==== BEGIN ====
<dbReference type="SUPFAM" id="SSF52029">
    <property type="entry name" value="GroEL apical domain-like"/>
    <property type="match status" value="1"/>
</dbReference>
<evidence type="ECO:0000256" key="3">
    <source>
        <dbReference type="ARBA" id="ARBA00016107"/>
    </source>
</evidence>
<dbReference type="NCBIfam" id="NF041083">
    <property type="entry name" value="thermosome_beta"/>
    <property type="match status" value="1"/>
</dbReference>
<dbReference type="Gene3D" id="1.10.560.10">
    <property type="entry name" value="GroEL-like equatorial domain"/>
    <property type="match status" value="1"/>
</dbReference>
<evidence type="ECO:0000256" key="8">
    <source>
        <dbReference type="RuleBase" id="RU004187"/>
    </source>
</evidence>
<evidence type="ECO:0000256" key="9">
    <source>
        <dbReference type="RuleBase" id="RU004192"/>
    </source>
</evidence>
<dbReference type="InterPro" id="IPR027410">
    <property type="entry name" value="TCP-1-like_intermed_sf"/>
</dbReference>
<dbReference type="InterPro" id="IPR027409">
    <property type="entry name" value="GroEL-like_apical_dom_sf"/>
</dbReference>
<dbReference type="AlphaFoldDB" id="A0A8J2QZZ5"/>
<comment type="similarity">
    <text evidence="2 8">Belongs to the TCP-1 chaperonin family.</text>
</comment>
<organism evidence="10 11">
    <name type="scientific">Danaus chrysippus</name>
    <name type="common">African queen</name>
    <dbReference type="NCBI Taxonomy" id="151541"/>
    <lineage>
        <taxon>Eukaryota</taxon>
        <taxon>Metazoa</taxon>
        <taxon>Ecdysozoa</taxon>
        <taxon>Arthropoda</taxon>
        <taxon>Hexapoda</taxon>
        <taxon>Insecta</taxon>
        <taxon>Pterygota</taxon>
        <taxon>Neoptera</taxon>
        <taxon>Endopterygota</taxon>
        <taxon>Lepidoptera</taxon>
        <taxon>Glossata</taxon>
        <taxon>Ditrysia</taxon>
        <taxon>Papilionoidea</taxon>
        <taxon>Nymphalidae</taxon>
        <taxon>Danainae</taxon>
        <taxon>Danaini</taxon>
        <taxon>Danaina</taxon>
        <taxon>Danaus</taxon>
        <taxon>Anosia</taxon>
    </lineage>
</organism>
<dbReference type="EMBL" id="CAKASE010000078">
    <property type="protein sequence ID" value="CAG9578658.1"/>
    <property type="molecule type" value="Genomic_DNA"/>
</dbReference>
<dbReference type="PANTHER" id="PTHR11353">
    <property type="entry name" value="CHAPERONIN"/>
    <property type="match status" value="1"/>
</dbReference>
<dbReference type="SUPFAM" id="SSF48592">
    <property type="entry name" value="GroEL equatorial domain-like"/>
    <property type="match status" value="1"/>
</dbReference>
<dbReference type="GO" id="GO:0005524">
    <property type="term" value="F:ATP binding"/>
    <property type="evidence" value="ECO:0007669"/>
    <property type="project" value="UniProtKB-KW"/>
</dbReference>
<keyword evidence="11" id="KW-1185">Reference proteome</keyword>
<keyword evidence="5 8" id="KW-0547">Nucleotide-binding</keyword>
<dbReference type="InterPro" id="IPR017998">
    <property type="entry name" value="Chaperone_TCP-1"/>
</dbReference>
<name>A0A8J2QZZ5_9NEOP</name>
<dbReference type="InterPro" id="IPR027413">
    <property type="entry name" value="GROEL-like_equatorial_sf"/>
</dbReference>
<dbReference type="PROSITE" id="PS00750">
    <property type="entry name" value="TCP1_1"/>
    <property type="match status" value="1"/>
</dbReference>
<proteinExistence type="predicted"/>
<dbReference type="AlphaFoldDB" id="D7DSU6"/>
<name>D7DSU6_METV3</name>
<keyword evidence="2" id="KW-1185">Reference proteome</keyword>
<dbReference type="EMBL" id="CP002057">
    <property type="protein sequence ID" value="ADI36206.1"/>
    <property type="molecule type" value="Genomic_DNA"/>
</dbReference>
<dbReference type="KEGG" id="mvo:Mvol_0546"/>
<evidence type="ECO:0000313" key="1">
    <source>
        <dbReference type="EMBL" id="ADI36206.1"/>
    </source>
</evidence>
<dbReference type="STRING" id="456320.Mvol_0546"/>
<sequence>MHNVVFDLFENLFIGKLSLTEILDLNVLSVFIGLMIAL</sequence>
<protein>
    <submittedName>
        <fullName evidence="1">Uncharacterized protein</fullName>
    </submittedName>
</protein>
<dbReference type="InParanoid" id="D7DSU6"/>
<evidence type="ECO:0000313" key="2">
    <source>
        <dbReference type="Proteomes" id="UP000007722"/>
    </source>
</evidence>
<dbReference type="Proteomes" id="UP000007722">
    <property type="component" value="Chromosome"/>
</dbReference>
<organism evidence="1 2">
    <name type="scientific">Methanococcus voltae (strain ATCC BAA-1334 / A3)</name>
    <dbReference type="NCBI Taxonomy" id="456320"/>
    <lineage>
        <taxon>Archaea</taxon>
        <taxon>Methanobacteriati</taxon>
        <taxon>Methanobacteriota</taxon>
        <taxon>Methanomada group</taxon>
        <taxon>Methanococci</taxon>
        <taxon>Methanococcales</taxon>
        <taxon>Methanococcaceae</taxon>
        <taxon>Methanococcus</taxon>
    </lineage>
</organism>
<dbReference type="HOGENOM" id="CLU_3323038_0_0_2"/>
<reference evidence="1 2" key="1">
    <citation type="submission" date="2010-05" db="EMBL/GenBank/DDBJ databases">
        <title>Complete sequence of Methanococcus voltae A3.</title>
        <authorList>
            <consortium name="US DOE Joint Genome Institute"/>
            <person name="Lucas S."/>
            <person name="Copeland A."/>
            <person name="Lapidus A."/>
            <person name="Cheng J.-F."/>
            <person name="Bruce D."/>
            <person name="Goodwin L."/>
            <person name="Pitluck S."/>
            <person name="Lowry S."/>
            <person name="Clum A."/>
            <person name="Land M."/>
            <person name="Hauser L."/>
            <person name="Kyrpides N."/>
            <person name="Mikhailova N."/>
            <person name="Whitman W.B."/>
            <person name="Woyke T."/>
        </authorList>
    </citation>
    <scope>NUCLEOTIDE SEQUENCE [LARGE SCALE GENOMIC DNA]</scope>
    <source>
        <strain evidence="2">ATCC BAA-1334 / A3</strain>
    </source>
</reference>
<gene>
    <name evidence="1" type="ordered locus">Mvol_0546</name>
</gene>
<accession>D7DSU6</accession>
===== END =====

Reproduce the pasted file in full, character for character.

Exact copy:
<dbReference type="SUPFAM" id="SSF52029">
    <property type="entry name" value="GroEL apical domain-like"/>
    <property type="match status" value="1"/>
</dbReference>
<evidence type="ECO:0000256" key="3">
    <source>
        <dbReference type="ARBA" id="ARBA00016107"/>
    </source>
</evidence>
<dbReference type="NCBIfam" id="NF041083">
    <property type="entry name" value="thermosome_beta"/>
    <property type="match status" value="1"/>
</dbReference>
<dbReference type="Gene3D" id="1.10.560.10">
    <property type="entry name" value="GroEL-like equatorial domain"/>
    <property type="match status" value="1"/>
</dbReference>
<evidence type="ECO:0000256" key="8">
    <source>
        <dbReference type="RuleBase" id="RU004187"/>
    </source>
</evidence>
<evidence type="ECO:0000256" key="9">
    <source>
        <dbReference type="RuleBase" id="RU004192"/>
    </source>
</evidence>
<dbReference type="InterPro" id="IPR027410">
    <property type="entry name" value="TCP-1-like_intermed_sf"/>
</dbReference>
<dbReference type="InterPro" id="IPR027409">
    <property type="entry name" value="GroEL-like_apical_dom_sf"/>
</dbReference>
<dbReference type="AlphaFoldDB" id="A0A8J2QZZ5"/>
<comment type="similarity">
    <text evidence="2 8">Belongs to the TCP-1 chaperonin family.</text>
</comment>
<organism evidence="10 11">
    <name type="scientific">Danaus chrysippus</name>
    <name type="common">African queen</name>
    <dbReference type="NCBI Taxonomy" id="151541"/>
    <lineage>
        <taxon>Eukaryota</taxon>
        <taxon>Metazoa</taxon>
        <taxon>Ecdysozoa</taxon>
        <taxon>Arthropoda</taxon>
        <taxon>Hexapoda</taxon>
        <taxon>Insecta</taxon>
        <taxon>Pterygota</taxon>
        <taxon>Neoptera</taxon>
        <taxon>Endopterygota</taxon>
        <taxon>Lepidoptera</taxon>
        <taxon>Glossata</taxon>
        <taxon>Ditrysia</taxon>
        <taxon>Papilionoidea</taxon>
        <taxon>Nymphalidae</taxon>
        <taxon>Danainae</taxon>
        <taxon>Danaini</taxon>
        <taxon>Danaina</taxon>
        <taxon>Danaus</taxon>
        <taxon>Anosia</taxon>
    </lineage>
</organism>
<dbReference type="EMBL" id="CAKASE010000078">
    <property type="protein sequence ID" value="CAG9578658.1"/>
    <property type="molecule type" value="Genomic_DNA"/>
</dbReference>
<dbReference type="PANTHER" id="PTHR11353">
    <property type="entry name" value="CHAPERONIN"/>
    <property type="match status" value="1"/>
</dbReference>
<dbReference type="SUPFAM" id="SSF48592">
    <property type="entry name" value="GroEL equatorial domain-like"/>
    <property type="match status" value="1"/>
</dbReference>
<dbReference type="GO" id="GO:0005524">
    <property type="term" value="F:ATP binding"/>
    <property type="evidence" value="ECO:0007669"/>
    <property type="project" value="UniProtKB-KW"/>
</dbReference>
<keyword evidence="11" id="KW-1185">Reference proteome</keyword>
<keyword evidence="5 8" id="KW-0547">Nucleotide-binding</keyword>
<dbReference type="InterPro" id="IPR017998">
    <property type="entry name" value="Chaperone_TCP-1"/>
</dbReference>
<name>A0A8J2QZZ5_9NEOP</name>
<dbReference type="InterPro" id="IPR027413">
    <property type="entry name" value="GROEL-like_equatorial_sf"/>
</dbReference>
<dbReference type="PROSITE" id="PS00750">
    <property type="entry name" value="TCP1_1"/>
    <property type="match status" value="1"/>
</dbReference>
<proteinExistence type="predicted"/>
<dbReference type="AlphaFoldDB" id="D7DSU6"/>
<name>D7DSU6_METV3</name>
<keyword evidence="2" id="KW-1185">Reference proteome</keyword>
<dbReference type="EMBL" id="CP002057">
    <property type="protein sequence ID" value="ADI36206.1"/>
    <property type="molecule type" value="Genomic_DNA"/>
</dbReference>
<dbReference type="KEGG" id="mvo:Mvol_0546"/>
<evidence type="ECO:0000313" key="1">
    <source>
        <dbReference type="EMBL" id="ADI36206.1"/>
    </source>
</evidence>
<dbReference type="STRING" id="456320.Mvol_0546"/>
<sequence>MHNVVFDLFENLFIGKLSLTEILDLNVLSVFIGLMIAL</sequence>
<protein>
    <submittedName>
        <fullName evidence="1">Uncharacterized protein</fullName>
    </submittedName>
</protein>
<dbReference type="InParanoid" id="D7DSU6"/>
<evidence type="ECO:0000313" key="2">
    <source>
        <dbReference type="Proteomes" id="UP000007722"/>
    </source>
</evidence>
<dbReference type="Proteomes" id="UP000007722">
    <property type="component" value="Chromosome"/>
</dbReference>
<organism evidence="1 2">
    <name type="scientific">Methanococcus voltae (strain ATCC BAA-1334 / A3)</name>
    <dbReference type="NCBI Taxonomy" id="456320"/>
    <lineage>
        <taxon>Archaea</taxon>
        <taxon>Methanobacteriati</taxon>
        <taxon>Methanobacteriota</taxon>
        <taxon>Methanomada group</taxon>
        <taxon>Methanococci</taxon>
        <taxon>Methanococcales</taxon>
        <taxon>Methanococcaceae</taxon>
        <taxon>Methanococcus</taxon>
    </lineage>
</organism>
<dbReference type="HOGENOM" id="CLU_3323038_0_0_2"/>
<reference evidence="1 2" key="1">
    <citation type="submission" date="2010-05" db="EMBL/GenBank/DDBJ databases">
        <title>Complete sequence of Methanococcus voltae A3.</title>
        <authorList>
            <consortium name="US DOE Joint Genome Institute"/>
            <person name="Lucas S."/>
            <person name="Copeland A."/>
            <person name="Lapidus A."/>
            <person name="Cheng J.-F."/>
            <person name="Bruce D."/>
            <person name="Goodwin L."/>
            <person name="Pitluck S."/>
            <person name="Lowry S."/>
            <person name="Clum A."/>
            <person name="Land M."/>
            <person name="Hauser L."/>
            <person name="Kyrpides N."/>
            <person name="Mikhailova N."/>
            <person name="Whitman W.B."/>
            <person name="Woyke T."/>
        </authorList>
    </citation>
    <scope>NUCLEOTIDE SEQUENCE [LARGE SCALE GENOMIC DNA]</scope>
    <source>
        <strain evidence="2">ATCC BAA-1334 / A3</strain>
    </source>
</reference>
<gene>
    <name evidence="1" type="ordered locus">Mvol_0546</name>
</gene>
<accession>D7DSU6</accession>